The number of house sales in the UK faltered in December, according to the latest edition of the Royal Institution of Chartered Surveyors’ UK residential market survey.
Predictions for expected new sales over the next three months have also pared back, the survey found.
According to the survey, the number of new house buyers rose only marginally in December, while new instructions to sell also failed to see any pick-up, marking the tenth straight month without any improvement.
Respondents to the survey continued to highlight low stock levels as a key concern.
Simon Rubinsohn, Rics chief economist, said: “A familiar story relating to supply continues to drive both the sales and lettings markets impacting on activity, prices and rents.
“The eagerly awaited housing white paper should help to create a more positive framework for new build delivery but with the best will in the world, it is going to take time before the resulting uplift in the development pipeline begins to impact on the opportunities for either homebuyers or tenants.
“Meanwhile, the latest Rics survey provides further evidence that both price and rent pressures are continuing to spread from the more highly valued to more modestly valued parts of the market for good or ill.”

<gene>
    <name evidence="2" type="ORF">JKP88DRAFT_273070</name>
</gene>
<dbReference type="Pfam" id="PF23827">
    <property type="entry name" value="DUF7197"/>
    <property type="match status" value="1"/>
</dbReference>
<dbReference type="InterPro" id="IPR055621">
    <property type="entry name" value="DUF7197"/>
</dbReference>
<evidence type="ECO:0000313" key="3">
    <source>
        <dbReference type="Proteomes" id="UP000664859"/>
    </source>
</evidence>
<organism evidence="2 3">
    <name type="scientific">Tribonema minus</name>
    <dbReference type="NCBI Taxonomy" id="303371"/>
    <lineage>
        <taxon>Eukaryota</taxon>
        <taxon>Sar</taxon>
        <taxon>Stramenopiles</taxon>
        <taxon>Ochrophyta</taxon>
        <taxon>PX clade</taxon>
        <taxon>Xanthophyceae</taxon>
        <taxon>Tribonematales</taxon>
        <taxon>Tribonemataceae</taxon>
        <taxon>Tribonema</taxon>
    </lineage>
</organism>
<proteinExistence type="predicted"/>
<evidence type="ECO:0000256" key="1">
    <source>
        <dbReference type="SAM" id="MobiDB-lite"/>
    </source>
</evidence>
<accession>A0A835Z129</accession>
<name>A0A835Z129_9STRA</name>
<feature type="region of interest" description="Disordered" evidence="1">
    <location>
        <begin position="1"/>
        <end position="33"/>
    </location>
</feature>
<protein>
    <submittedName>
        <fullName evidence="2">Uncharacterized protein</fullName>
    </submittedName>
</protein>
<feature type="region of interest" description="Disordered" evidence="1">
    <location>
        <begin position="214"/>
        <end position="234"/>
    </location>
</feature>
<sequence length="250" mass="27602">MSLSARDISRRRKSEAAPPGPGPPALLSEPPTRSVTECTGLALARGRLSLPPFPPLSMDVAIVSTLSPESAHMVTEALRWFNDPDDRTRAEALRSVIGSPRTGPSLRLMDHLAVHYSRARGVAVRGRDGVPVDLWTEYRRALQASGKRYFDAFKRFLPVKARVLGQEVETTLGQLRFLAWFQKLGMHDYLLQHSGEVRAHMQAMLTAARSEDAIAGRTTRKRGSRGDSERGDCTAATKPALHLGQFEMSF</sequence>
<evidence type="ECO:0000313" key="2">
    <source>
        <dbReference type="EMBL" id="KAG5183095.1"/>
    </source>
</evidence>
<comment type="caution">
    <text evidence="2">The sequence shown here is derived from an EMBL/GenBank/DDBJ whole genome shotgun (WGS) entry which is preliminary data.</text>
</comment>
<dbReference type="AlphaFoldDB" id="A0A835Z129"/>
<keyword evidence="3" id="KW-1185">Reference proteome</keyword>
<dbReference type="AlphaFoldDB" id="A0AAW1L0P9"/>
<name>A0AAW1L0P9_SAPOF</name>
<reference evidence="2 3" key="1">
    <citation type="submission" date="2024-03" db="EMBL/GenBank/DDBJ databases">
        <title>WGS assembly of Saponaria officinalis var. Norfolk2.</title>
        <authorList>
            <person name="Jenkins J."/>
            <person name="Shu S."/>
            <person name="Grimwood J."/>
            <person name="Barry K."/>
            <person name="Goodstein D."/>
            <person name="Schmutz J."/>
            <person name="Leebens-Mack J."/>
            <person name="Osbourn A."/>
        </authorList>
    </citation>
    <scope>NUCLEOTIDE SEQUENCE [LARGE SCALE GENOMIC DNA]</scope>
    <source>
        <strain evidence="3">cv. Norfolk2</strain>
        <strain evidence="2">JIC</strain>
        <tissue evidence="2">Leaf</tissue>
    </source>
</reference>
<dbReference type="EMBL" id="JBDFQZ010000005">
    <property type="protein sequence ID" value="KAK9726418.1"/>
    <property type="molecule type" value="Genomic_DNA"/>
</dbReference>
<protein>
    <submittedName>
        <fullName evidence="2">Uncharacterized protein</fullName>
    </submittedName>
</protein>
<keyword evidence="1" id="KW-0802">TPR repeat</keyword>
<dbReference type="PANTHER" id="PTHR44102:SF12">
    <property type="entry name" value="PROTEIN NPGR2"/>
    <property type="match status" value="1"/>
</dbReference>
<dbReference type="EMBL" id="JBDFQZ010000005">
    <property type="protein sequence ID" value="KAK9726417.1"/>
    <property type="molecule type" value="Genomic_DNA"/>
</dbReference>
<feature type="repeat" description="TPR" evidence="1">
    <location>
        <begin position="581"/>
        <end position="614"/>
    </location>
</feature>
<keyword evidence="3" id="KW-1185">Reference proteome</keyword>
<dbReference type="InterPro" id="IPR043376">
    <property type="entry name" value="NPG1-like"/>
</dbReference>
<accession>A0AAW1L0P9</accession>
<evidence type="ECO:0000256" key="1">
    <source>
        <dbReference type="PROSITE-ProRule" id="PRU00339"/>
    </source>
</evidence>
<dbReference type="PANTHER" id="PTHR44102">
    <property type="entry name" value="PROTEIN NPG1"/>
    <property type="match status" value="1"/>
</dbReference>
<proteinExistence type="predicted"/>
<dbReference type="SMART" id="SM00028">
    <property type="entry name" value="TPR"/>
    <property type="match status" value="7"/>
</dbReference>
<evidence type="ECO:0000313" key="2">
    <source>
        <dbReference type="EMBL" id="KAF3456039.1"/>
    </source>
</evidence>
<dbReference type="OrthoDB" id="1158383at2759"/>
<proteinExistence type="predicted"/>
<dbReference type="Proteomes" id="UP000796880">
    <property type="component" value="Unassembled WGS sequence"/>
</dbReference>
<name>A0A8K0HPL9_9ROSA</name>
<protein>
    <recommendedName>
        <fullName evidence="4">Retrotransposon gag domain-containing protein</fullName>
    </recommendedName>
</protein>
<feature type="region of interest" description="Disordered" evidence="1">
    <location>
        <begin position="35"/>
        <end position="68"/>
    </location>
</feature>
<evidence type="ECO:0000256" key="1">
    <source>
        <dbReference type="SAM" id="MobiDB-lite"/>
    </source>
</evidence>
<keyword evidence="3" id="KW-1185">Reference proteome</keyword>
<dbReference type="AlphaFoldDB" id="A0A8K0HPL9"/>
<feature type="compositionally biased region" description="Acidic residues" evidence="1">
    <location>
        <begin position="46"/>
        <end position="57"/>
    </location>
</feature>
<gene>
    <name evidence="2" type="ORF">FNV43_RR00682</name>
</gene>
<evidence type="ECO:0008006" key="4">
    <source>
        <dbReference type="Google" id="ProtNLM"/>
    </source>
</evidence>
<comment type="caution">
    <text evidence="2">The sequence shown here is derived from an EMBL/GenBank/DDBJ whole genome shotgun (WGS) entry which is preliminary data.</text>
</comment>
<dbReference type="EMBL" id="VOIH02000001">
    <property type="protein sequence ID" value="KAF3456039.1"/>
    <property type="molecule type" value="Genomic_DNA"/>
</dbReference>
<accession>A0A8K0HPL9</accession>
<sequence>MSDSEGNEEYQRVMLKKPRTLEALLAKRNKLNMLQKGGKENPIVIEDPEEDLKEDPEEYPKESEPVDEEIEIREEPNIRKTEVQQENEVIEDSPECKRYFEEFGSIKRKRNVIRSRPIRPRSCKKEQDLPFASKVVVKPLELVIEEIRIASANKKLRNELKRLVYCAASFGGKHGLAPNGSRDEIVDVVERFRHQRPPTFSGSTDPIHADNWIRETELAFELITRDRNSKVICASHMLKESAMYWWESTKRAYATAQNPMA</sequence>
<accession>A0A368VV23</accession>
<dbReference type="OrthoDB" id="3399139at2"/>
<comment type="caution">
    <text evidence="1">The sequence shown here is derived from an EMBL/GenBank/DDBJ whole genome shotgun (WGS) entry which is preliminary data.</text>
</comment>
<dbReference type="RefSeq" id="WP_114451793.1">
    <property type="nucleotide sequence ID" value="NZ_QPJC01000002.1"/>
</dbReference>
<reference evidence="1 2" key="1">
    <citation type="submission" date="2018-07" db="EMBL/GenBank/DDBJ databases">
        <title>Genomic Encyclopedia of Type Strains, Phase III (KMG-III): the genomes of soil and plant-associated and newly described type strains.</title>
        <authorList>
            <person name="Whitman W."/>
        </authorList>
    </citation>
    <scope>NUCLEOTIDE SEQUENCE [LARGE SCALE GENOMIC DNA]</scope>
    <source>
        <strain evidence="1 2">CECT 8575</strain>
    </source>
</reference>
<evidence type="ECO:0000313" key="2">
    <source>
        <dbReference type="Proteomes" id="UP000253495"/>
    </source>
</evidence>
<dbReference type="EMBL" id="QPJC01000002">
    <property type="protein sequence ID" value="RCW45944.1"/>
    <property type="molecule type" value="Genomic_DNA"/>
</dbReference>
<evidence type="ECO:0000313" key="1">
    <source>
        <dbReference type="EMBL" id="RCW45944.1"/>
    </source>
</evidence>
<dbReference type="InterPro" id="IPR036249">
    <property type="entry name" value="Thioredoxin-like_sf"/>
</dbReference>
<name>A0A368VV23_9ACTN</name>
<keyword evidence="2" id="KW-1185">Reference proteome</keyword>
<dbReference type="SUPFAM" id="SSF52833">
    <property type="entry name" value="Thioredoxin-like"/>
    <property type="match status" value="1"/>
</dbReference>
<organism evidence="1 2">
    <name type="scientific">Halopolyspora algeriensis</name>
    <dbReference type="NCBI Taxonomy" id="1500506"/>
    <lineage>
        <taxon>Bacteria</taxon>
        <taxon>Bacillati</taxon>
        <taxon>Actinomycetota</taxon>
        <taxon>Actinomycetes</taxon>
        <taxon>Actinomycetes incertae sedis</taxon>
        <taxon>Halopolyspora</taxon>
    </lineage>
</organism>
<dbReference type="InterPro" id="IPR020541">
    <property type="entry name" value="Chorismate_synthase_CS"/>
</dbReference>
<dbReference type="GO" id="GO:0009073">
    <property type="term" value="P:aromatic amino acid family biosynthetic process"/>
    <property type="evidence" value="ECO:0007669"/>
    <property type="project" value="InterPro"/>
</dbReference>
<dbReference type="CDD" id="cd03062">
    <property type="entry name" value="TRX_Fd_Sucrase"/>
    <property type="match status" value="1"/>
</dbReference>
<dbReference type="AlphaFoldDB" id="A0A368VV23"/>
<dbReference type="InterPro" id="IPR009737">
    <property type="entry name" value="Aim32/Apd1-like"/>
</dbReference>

Meanwhile 24 per cent more chartered surveyors saw a rise rather than fall in prices in December.
Regionally, Central London was the only area where in which prices were falling, with the price indicator having remained in negative territory for 10 consecutive months.
Stephen Smith, director of Legal & General Housing Partnerships, said: “It is evident that there are factors which are continuing to drag on the market and depress transaction numbers.
“Whilst a limited supply of housing remains the focus, rising moving costs are also playing a role in deterring potential buyers.
“Stamp duty has increased dramatically in recent years amid ongoing house price inflation and can now form a major barrier to first-time buyers who already struggle to save for a deposit or older homeowners wanting to downsize.”